For men, the simple answer is to buy dress shoes with a good rubber sole. There are many slick surfaces we may need to move across and having a little traction on your side can be a real gift when you need to move in a hurry. Even the carpet in my office building is slick enough that flat leather-soled shoes will slide. There are several brands out there of nice shoes with good soles, so do a little shopping and find something you like.

For women, however, the answer is a bit more complex and it seems there are far fewer off-the-shelf options that will allow movement quickly. In preparing for this column I asked a like-minded friend, who also happens to be a very well-dressed woman (you’d never expect she can conceal a J-frame and a knife under her mini-skirt), how she manages her clothing selections while being mindful of her personal protection system. Her answer was surprisingly simple.

She tries to wear something with a rubber sole and a good tread whenever it makes sense. When she’s not wearing sensible shoes, however, she’s likely to be found in a pair of tall, elegant, seductive heels… and she is no drunk flamingo. When she’s wearing these shoes, she applies adhesive rubber soles to the bottoms of them to increase traction and stability on slick surfaces.

When shopping for shoes, her first consideration is whether or not they are “cute.” Ok, so she won’t wear ugly shoes – fortunately, this isn’t a fashion column… but, her second consideration? Whether she can kick them off easily. Thus, any shoes she does like must also be able to be ditched in an instant and without having to use her hands or bend down to get them off.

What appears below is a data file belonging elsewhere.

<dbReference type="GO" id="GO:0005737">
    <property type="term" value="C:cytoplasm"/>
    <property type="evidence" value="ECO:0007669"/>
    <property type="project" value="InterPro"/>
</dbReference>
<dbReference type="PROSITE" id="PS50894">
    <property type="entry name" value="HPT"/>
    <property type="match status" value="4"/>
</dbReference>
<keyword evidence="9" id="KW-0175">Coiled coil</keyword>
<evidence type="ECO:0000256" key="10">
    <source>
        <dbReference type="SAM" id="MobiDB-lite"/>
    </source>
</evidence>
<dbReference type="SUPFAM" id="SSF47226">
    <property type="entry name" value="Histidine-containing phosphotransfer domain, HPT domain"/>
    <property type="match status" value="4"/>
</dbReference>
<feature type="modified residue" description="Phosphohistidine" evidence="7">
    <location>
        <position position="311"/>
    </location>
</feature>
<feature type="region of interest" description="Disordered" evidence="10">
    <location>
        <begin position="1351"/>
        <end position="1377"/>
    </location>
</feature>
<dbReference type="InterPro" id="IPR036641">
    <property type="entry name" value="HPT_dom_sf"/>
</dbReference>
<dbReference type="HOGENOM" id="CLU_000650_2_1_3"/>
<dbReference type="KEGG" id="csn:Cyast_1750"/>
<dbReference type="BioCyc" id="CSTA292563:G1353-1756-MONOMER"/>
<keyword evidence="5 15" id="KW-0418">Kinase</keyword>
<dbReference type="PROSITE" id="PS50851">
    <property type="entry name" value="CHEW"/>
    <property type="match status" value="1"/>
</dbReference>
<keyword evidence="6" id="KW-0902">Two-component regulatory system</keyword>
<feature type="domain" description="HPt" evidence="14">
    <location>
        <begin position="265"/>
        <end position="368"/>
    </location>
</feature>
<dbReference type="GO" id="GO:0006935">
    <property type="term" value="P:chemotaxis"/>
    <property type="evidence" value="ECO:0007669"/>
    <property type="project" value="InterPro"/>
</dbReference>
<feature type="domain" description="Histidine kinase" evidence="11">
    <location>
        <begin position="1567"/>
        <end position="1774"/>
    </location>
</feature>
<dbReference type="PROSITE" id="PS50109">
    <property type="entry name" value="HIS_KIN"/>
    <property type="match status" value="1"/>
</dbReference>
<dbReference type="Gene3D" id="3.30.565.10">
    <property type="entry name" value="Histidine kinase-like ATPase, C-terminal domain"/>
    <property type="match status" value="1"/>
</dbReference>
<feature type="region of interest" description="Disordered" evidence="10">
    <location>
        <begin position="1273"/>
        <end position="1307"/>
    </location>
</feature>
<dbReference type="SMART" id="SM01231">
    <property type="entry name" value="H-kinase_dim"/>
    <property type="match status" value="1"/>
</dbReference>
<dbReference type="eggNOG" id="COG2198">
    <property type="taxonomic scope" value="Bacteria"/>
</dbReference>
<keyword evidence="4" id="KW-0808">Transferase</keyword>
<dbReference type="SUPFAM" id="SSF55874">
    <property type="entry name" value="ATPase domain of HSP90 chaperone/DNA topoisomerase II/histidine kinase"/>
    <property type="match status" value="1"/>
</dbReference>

She went on to describe several different types of heels and why she won’t wear them – boots, heels with straps or zippers, and apparently there are even heels with laces? Ultimately, it all came down to the fact that she wanted to be able to kick them off so she could move effectively, even if in bare feet. She recognizes that her bare feet aren’t going to work as well as a good pair of rubber-soled shoes, but they do work better than heels and that it’s a compromise she’s willing to make because she often needs (or wants) to wear them.

Taking the extra time to find a suitable pair of shoes is important when considering your personal protection system. You may not get a lot of notice when you need to move and, as a parent, you may need to pick up a little one and move them too. Wear shoes with a rubber sole and good traction. If that’s not possible, modify your footwear as best you can and be sure your shoes can be ditched quickly without using your hands or bending down to remove them.

Stay safe. Be prepared to protect yourself and those around you… and always be suspicious of drunk flamingos.

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Doug has a diverse background, both professionally and privately, in firearms, self-defense, and tactics... but most importantly, he’s a parent. He writes from the unique perspective of someone whose life involves combining concealment clothing, tactics training, and “everyday carry gear,” with car seats, exploding diapers, and questions like “why did you paint the dog with yogurt?” In our Tactical Parent series, Doug shares his perspective on gear, tricks and tips, defensive tactics, and best practices for parents who take an active role in protecting their family.